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Vasia Lekka

Normalizing sexuality in twentieth-century western societies: a critical reading of the Diagnostic and Statistical Manual of Mental Disorders

ThanasisLagios
Law and Norm: Science and Biopolitics through a Foucauldian perspective

Grigoris Panoutsopoulos
The current of Neoromanticism in the Weimar Republic: the re-enchantment of Science and Technology

Francesca Antonini
Science, History and Ideology in Gramsci's Prison Notebooks

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Denise Pereira

Visions of Psychiatry, Madness and the Republic in the Work of Dr. Luís Cebola (1876–1967): An Historical Approach at the Crossroads of Psychiatry, Ideology and Fiction in Portugal in the First Half of the Twentieth Century

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Jorge Cañizares-Esguerra

La Espada, la Cruz y el Padrón: soberanía, fe y representación cartográfica en el mundo ibérico bajo la Monarquía Hispánica

Júlia Gaspar
Memórias para a História de um Laboratório do Estado

Jaume Valentines-Álvarez
Engineers and the Making of the Francoist Regime

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Law and Norm: Science and Biopolitics through a Foucauldian perspective [1]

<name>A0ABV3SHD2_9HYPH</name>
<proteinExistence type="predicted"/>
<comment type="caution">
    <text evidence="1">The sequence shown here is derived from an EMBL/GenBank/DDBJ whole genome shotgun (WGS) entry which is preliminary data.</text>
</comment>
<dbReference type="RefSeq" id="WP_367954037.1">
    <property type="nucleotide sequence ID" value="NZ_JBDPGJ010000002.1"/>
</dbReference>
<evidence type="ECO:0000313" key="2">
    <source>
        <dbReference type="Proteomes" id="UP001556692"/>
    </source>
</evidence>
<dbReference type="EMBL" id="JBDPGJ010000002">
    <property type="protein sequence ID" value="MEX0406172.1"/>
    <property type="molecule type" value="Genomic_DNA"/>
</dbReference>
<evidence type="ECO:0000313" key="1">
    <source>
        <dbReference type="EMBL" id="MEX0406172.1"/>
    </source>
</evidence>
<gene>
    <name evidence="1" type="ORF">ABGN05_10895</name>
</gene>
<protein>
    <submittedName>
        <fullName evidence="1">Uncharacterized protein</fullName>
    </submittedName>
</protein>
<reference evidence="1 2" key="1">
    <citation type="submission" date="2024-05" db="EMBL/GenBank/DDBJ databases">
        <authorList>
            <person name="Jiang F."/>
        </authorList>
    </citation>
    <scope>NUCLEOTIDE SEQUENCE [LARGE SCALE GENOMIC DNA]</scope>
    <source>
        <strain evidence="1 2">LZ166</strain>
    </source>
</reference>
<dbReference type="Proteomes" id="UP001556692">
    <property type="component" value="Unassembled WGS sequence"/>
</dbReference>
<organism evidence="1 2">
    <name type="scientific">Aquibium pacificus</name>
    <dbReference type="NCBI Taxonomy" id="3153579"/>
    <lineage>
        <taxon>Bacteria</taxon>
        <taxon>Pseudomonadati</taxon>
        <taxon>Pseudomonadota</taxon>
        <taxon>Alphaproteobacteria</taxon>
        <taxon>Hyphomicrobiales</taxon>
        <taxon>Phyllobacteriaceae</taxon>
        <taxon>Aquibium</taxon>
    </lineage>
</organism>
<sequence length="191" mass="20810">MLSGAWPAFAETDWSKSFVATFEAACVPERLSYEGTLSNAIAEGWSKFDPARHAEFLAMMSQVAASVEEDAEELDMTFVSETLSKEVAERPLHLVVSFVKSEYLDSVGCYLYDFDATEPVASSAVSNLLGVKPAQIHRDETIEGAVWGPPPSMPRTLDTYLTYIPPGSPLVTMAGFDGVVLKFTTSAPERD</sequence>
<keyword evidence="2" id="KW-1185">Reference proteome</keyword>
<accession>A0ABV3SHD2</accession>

ThanasisLagios*

Abstract

This essay is an attempt to describe the genealogy, that is, the historical emergence of the judicio-medical apparatus of scientific discourse that is known as “criminology”, in order to raise epistemological questions concerning its conditions of possibility and its conditions of production in the context of modern western societies. More specifically, the main question that should be asked is if the discourse and practices of criminology belong exclusively in the area or field of Law and Justice or whether they belong also and inevitably in the area or field of the Norm and Medicine.Thus, a historical–philosophical survey should examine the conditions of possibility and the consequences of this judicio-medical apparatus, since its emergence and its production are based not only on the concept of Law but also on the concept of the Norm.

Keywords: Criminology, Norm, Law, Biopolitics, Foucault

Introduction